A publication of the Archaeological Institute of America

Special Introductory Offer!
Archaeological Headlines By JESSICA E. SARACENI
Monday, September 08

Copper Age Settlement Discovered in Central Spain

TÜBINGEN, GERMANY—Researchers from the University of Tübingen have discovered pottery, millstones, tools, and weights for fishing nets left behind by a previously unknown 4,000-year-old settlement in the central Spanish region of Azután, where a megalithic grave chamber is located. “With the new finds at Azután, we can confirm that there was intensive copper working and settlement also in central Spain. Until now, it was thought that such activity was mostly limited to the fertile coastal regions in the south of the Iberian Peninsula,” Felicitas Schmitt told Phys.org. Lead archaeologist Martin Bartelheim will compare geomagnetic soundings with aerial photographs to determine its size. The team will also investigate ancient paths across Spain used by shepherds and traders.  

Iran’s Hansanlu Revisited

BOSTON, MASSACHUSETTS—Archaeologist Michael Danti of Boston University has reviewed the records kept by the archaeologists from the University of Pennsylvania, the Metropolitan Museum of Art, and the Archaeological Service of Iran who raced to excavate the Iron Age citadel known as Hasanlu between 1956 and 1977. Located in northern Iran, Hansanlu was destroyed around 800 B.C. More than 200 wounded bodies were preserved in the burn layer, including the remains of three soldiers that were found near a crushed gold bowl. Scholars have wondered if these men were defending the citadel or attacking it. “This was warfare that was designed to wipe out people’s identity and terrify people into submission,” Danti told Live Science. He thinks the three battle-ready soldiers may have been attackers from the Urartu kingdom who were climbing up a staircase when the building collapsed. “I doubt these men were rescuing a valued bowl and many other fine objects with little hope of egress as the citadel burned and its remaining occupants were slaughtered or taken captive,” he concluded. Bioarchaeological analysis of the skeletons of the soldiers and the wounded could tell researchers more about the battle, he adds.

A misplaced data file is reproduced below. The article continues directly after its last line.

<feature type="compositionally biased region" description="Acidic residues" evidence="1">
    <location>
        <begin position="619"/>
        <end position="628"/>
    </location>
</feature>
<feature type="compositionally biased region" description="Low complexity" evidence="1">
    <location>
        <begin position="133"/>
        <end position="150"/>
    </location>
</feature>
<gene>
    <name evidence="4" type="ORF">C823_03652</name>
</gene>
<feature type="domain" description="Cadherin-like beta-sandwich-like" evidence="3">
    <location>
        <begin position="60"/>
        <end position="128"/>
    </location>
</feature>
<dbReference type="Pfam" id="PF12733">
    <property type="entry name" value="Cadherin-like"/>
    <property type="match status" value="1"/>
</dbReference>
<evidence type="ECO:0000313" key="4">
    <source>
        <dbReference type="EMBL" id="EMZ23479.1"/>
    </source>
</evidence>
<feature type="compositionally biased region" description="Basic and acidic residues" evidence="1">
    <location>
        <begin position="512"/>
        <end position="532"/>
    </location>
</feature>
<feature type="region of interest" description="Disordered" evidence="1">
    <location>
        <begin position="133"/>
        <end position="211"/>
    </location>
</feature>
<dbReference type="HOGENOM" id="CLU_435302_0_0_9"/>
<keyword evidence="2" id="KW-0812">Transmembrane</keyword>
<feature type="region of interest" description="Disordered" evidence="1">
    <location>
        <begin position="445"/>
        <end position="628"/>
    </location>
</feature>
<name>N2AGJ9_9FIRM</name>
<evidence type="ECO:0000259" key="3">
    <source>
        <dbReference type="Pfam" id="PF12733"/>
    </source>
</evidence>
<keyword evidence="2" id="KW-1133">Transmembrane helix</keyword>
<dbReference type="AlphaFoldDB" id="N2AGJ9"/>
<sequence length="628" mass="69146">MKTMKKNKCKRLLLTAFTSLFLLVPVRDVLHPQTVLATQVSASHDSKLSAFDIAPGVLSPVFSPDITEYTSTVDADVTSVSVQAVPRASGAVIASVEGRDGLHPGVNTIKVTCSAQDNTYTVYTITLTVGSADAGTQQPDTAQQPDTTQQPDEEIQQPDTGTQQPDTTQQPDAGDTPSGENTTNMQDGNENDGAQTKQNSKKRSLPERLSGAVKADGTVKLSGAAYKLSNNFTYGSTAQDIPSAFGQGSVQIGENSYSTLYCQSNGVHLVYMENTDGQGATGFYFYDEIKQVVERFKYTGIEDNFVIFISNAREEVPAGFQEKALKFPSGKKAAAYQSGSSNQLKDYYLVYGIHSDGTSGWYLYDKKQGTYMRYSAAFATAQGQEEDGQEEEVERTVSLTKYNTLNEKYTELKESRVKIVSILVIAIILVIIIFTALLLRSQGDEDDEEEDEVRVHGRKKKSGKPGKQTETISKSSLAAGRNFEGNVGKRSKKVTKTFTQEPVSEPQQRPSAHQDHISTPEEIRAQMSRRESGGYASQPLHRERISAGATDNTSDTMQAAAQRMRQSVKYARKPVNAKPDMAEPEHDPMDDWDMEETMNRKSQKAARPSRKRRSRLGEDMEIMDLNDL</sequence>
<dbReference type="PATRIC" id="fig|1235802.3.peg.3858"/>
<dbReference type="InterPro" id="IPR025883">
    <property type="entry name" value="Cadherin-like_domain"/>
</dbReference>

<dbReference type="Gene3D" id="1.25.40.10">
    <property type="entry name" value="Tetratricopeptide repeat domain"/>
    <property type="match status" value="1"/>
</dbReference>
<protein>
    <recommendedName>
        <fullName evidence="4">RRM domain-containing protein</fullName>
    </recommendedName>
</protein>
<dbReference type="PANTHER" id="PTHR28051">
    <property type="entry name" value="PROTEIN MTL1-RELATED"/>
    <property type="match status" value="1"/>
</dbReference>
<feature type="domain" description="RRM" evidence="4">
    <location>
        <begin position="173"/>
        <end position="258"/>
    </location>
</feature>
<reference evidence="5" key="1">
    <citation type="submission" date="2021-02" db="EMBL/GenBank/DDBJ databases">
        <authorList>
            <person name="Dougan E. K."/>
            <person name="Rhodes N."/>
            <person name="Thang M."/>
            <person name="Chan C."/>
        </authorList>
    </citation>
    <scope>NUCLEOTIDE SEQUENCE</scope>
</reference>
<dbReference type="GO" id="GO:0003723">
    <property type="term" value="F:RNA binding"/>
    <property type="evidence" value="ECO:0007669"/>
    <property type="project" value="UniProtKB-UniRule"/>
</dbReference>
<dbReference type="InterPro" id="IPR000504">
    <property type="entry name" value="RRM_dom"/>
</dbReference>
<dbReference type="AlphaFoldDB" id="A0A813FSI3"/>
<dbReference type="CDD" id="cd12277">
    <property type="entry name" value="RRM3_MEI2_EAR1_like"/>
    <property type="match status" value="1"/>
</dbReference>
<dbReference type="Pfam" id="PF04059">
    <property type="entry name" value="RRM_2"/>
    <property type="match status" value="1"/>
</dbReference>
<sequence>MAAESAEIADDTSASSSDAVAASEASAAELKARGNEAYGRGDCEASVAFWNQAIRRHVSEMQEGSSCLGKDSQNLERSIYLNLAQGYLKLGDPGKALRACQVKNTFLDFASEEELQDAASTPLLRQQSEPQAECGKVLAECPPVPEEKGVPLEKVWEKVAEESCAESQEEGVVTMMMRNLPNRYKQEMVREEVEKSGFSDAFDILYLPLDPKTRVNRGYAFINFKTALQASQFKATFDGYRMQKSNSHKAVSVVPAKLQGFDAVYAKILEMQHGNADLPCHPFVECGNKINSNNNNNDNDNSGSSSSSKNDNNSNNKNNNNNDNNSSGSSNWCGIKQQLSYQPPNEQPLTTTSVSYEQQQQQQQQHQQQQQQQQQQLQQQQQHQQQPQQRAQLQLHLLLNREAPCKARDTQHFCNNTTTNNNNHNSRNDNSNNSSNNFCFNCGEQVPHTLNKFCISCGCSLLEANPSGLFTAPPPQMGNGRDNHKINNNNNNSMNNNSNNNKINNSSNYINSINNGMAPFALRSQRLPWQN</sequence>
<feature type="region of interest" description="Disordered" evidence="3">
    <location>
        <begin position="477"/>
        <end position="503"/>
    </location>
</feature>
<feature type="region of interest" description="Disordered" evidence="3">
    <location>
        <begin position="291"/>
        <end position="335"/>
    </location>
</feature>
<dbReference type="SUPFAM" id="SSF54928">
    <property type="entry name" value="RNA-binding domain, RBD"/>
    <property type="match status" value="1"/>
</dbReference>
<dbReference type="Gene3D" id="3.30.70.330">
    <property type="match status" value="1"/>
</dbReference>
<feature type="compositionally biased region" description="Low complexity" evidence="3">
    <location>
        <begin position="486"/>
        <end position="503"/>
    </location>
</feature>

Caryatids Uncovered in Amphipolis Tomb

AMPHIPOLIS, GREECE—Discovery News reports that two caryatids have been found at a second sealing wall in the tomb under excavation in Amphipolis. “The right arm of the western Caryatid and the left arm of the eastern one are both outstretched, as if to symbolically prevent anyone attempting to enter the grave,” Greece’s Culture Ministry announced. The marble sculptures, which bear traces of red and blue paint, are of thick-haired women wearing sleeved tunics and earrings. The face of one of the figures survives nearly intact, and fragments of parts of the hands and fingers have been found in the soil. A rectangular marble block decorated with rosettes and blue, red, and yellow paint was also discovered at the bottom of the vault. There’s some speculation that the tomb may hold the remains of a Macedonian queen. To read about excavations at a Hellenistic-period city in Turkey, see ARCHAEOLOGY's "Zeugma After the Flood."  

Elite Warrior’s Bone Armor Unearthed in Siberia

OMSK, RUSSIA—A well-preserved suit of bone armor estimated to be between 3,900 and 3,500 years old has been unearthed near the Irtysh River in western Siberia, a region where members of the Krotov culture lived. The armor, however, resembles that of the Samus-Seyminskaya culture, which is located in the Altai Mountains. The armor may have been a gift, obtained through trade, or was perhaps the spoils of war. “It is unique first of all because such armor was highly valued. It was more precious than life, because it saved life. Secondly, it was found in a settlement, and this has never happened before,” contract archaeologist Boris Konikov told The Siberian Times. Scientists are carefully extracting the bones from a block of soil in the lab. “Such armor needs constant care. At the moment we can only fantasize—who dug it into the ground and for what purpose? Was it some ritual or sacrifice? We do not know yet,” added Yury Gerasimov of the Omsk branch of the Institute of Archaeology and Ethnography. To read about a mysterious Bronze Age burial unearthed in Siberia, see ARCHAEOLOGY's "The Case of the Missing Incisors."